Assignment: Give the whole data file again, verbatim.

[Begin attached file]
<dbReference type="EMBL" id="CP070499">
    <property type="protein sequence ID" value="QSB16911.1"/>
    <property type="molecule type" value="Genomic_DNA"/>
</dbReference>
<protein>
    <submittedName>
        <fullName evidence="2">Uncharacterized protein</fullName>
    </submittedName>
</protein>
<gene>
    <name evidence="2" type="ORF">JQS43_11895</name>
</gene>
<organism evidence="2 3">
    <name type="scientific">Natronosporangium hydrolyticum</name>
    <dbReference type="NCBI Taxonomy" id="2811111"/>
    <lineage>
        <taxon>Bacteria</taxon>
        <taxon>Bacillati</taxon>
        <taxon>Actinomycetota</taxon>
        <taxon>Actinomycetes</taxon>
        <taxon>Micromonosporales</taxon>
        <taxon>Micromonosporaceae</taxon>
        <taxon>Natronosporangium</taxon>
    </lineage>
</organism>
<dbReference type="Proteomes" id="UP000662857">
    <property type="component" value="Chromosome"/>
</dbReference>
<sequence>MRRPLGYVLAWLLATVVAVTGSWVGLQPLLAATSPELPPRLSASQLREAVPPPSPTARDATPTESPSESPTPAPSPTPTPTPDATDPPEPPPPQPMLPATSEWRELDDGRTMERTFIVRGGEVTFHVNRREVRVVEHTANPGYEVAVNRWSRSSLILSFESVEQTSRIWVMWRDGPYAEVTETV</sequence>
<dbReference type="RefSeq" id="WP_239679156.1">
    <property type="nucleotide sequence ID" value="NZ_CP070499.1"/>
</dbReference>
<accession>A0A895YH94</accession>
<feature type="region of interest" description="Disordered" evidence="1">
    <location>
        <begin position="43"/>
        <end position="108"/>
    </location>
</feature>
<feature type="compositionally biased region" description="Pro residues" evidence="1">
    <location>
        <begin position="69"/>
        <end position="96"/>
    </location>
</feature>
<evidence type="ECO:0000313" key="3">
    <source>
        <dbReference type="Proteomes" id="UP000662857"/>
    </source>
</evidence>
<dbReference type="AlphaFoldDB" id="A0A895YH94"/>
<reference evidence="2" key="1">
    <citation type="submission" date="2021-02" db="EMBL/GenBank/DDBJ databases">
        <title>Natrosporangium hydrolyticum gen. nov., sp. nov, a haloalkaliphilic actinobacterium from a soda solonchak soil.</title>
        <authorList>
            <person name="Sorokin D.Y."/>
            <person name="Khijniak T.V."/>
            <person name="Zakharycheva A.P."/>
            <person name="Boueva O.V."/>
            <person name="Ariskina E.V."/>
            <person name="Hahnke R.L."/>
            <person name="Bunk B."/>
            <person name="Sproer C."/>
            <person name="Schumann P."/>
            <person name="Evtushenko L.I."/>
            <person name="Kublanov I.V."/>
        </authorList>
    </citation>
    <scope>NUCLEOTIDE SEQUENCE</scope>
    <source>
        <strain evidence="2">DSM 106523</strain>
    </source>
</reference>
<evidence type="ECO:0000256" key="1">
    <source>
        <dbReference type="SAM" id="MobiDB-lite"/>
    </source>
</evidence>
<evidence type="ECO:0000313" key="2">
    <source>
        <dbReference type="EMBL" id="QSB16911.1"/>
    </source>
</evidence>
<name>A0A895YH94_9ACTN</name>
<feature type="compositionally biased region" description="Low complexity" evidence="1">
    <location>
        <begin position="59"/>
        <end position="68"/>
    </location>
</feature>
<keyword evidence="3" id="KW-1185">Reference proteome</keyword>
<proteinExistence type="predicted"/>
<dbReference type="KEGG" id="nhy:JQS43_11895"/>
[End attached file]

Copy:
<dbReference type="EMBL" id="CP070499">
    <property type="protein sequence ID" value="QSB16911.1"/>
    <property type="molecule type" value="Genomic_DNA"/>
</dbReference>
<protein>
    <submittedName>
        <fullName evidence="2">Uncharacterized protein</fullName>
    </submittedName>
</protein>
<gene>
    <name evidence="2" type="ORF">JQS43_11895</name>
</gene>
<organism evidence="2 3">
    <name type="scientific">Natronosporangium hydrolyticum</name>
    <dbReference type="NCBI Taxonomy" id="2811111"/>
    <lineage>
        <taxon>Bacteria</taxon>
        <taxon>Bacillati</taxon>
        <taxon>Actinomycetota</taxon>
        <taxon>Actinomycetes</taxon>
        <taxon>Micromonosporales</taxon>
        <taxon>Micromonosporaceae</taxon>
        <taxon>Natronosporangium</taxon>
    </lineage>
</organism>
<dbReference type="Proteomes" id="UP000662857">
    <property type="component" value="Chromosome"/>
</dbReference>
<sequence>MRRPLGYVLAWLLATVVAVTGSWVGLQPLLAATSPELPPRLSASQLREAVPPPSPTARDATPTESPSESPTPAPSPTPTPTPDATDPPEPPPPQPMLPATSEWRELDDGRTMERTFIVRGGEVTFHVNRREVRVVEHTANPGYEVAVNRWSRSSLILSFESVEQTSRIWVMWRDGPYAEVTETV</sequence>
<dbReference type="RefSeq" id="WP_239679156.1">
    <property type="nucleotide sequence ID" value="NZ_CP070499.1"/>
</dbReference>
<accession>A0A895YH94</accession>
<feature type="region of interest" description="Disordered" evidence="1">
    <location>
        <begin position="43"/>
        <end position="108"/>
    </location>
</feature>
<feature type="compositionally biased region" description="Pro residues" evidence="1">
    <location>
        <begin position="69"/>
        <end position="96"/>
    </location>
</feature>
<evidence type="ECO:0000313" key="3">
    <source>
        <dbReference type="Proteomes" id="UP000662857"/>
    </source>
</evidence>
<dbReference type="AlphaFoldDB" id="A0A895YH94"/>
<reference evidence="2" key="1">
    <citation type="submission" date="2021-02" db="EMBL/GenBank/DDBJ databases">
        <title>Natrosporangium hydrolyticum gen. nov., sp. nov, a haloalkaliphilic actinobacterium from a soda solonchak soil.</title>
        <authorList>
            <person name="Sorokin D.Y."/>
            <person name="Khijniak T.V."/>
            <person name="Zakharycheva A.P."/>
            <person name="Boueva O.V."/>
            <person name="Ariskina E.V."/>
            <person name="Hahnke R.L."/>
            <person name="Bunk B."/>
            <person name="Sproer C."/>
            <person name="Schumann P."/>
            <person name="Evtushenko L.I."/>
            <person name="Kublanov I.V."/>
        </authorList>
    </citation>
    <scope>NUCLEOTIDE SEQUENCE</scope>
    <source>
        <strain evidence="2">DSM 106523</strain>
    </source>
</reference>
<evidence type="ECO:0000256" key="1">
    <source>
        <dbReference type="SAM" id="MobiDB-lite"/>
    </source>
</evidence>
<evidence type="ECO:0000313" key="2">
    <source>
        <dbReference type="EMBL" id="QSB16911.1"/>
    </source>
</evidence>
<name>A0A895YH94_9ACTN</name>
<feature type="compositionally biased region" description="Low complexity" evidence="1">
    <location>
        <begin position="59"/>
        <end position="68"/>
    </location>
</feature>
<keyword evidence="3" id="KW-1185">Reference proteome</keyword>
<proteinExistence type="predicted"/>
<dbReference type="KEGG" id="nhy:JQS43_11895"/>